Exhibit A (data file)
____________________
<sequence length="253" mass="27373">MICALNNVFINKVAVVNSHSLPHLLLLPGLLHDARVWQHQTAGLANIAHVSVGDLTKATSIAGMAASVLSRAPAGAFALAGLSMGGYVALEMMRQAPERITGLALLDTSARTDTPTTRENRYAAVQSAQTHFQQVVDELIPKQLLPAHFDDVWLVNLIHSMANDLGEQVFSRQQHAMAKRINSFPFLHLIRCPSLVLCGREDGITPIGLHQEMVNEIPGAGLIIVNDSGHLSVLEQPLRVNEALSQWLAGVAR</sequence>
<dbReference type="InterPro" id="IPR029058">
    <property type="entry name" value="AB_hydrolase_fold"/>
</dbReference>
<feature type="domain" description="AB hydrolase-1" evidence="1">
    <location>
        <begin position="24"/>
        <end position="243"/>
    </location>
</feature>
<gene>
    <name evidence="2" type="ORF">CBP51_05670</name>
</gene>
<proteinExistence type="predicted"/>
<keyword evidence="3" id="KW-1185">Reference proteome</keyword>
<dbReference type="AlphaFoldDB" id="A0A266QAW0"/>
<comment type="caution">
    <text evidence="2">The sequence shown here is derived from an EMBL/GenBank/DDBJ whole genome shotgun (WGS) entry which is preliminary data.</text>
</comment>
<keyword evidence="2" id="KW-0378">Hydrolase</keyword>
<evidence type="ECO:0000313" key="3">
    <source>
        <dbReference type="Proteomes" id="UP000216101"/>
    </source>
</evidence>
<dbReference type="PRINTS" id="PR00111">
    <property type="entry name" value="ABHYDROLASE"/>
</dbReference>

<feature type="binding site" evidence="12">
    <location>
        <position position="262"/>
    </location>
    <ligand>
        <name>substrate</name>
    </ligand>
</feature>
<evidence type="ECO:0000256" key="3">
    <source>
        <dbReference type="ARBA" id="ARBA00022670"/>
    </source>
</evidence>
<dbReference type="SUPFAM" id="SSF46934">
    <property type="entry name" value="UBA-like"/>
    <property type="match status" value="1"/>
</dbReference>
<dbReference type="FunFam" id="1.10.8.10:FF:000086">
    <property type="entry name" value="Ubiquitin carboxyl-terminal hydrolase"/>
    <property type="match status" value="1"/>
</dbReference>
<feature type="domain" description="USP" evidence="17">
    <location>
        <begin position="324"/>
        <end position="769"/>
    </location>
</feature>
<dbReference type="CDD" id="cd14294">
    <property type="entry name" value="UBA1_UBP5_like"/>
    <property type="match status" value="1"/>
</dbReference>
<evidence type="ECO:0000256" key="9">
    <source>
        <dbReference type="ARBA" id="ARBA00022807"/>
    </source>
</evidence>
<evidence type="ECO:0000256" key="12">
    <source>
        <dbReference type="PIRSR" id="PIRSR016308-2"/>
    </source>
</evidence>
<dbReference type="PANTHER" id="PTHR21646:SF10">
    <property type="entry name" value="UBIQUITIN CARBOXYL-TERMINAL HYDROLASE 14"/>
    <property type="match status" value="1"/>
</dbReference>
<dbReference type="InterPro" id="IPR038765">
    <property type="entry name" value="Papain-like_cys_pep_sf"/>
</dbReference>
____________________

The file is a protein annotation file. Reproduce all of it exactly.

<sequence length="253" mass="27373">MICALNNVFINKVAVVNSHSLPHLLLLPGLLHDARVWQHQTAGLANIAHVSVGDLTKATSIAGMAASVLSRAPAGAFALAGLSMGGYVALEMMRQAPERITGLALLDTSARTDTPTTRENRYAAVQSAQTHFQQVVDELIPKQLLPAHFDDVWLVNLIHSMANDLGEQVFSRQQHAMAKRINSFPFLHLIRCPSLVLCGREDGITPIGLHQEMVNEIPGAGLIIVNDSGHLSVLEQPLRVNEALSQWLAGVAR</sequence>
<dbReference type="InterPro" id="IPR029058">
    <property type="entry name" value="AB_hydrolase_fold"/>
</dbReference>
<feature type="domain" description="AB hydrolase-1" evidence="1">
    <location>
        <begin position="24"/>
        <end position="243"/>
    </location>
</feature>
<gene>
    <name evidence="2" type="ORF">CBP51_05670</name>
</gene>
<proteinExistence type="predicted"/>
<keyword evidence="3" id="KW-1185">Reference proteome</keyword>
<dbReference type="AlphaFoldDB" id="A0A266QAW0"/>
<comment type="caution">
    <text evidence="2">The sequence shown here is derived from an EMBL/GenBank/DDBJ whole genome shotgun (WGS) entry which is preliminary data.</text>
</comment>
<keyword evidence="2" id="KW-0378">Hydrolase</keyword>
<evidence type="ECO:0000313" key="3">
    <source>
        <dbReference type="Proteomes" id="UP000216101"/>
    </source>
</evidence>
<dbReference type="PRINTS" id="PR00111">
    <property type="entry name" value="ABHYDROLASE"/>
</dbReference>

<feature type="binding site" evidence="12">
    <location>
        <position position="262"/>
    </location>
    <ligand>
        <name>substrate</name>
    </ligand>
</feature>
<evidence type="ECO:0000256" key="3">
    <source>
        <dbReference type="ARBA" id="ARBA00022670"/>
    </source>
</evidence>
<dbReference type="SUPFAM" id="SSF46934">
    <property type="entry name" value="UBA-like"/>
    <property type="match status" value="1"/>
</dbReference>
<dbReference type="FunFam" id="1.10.8.10:FF:000086">
    <property type="entry name" value="Ubiquitin carboxyl-terminal hydrolase"/>
    <property type="match status" value="1"/>
</dbReference>
<feature type="domain" description="USP" evidence="17">
    <location>
        <begin position="324"/>
        <end position="769"/>
    </location>
</feature>
<dbReference type="CDD" id="cd14294">
    <property type="entry name" value="UBA1_UBP5_like"/>
    <property type="match status" value="1"/>
</dbReference>
<evidence type="ECO:0000256" key="9">
    <source>
        <dbReference type="ARBA" id="ARBA00022807"/>
    </source>
</evidence>
<evidence type="ECO:0000256" key="12">
    <source>
        <dbReference type="PIRSR" id="PIRSR016308-2"/>
    </source>
</evidence>
<dbReference type="PANTHER" id="PTHR21646:SF10">
    <property type="entry name" value="UBIQUITIN CARBOXYL-TERMINAL HYDROLASE 14"/>
    <property type="match status" value="1"/>
</dbReference>
<dbReference type="InterPro" id="IPR038765">
    <property type="entry name" value="Papain-like_cys_pep_sf"/>
</dbReference>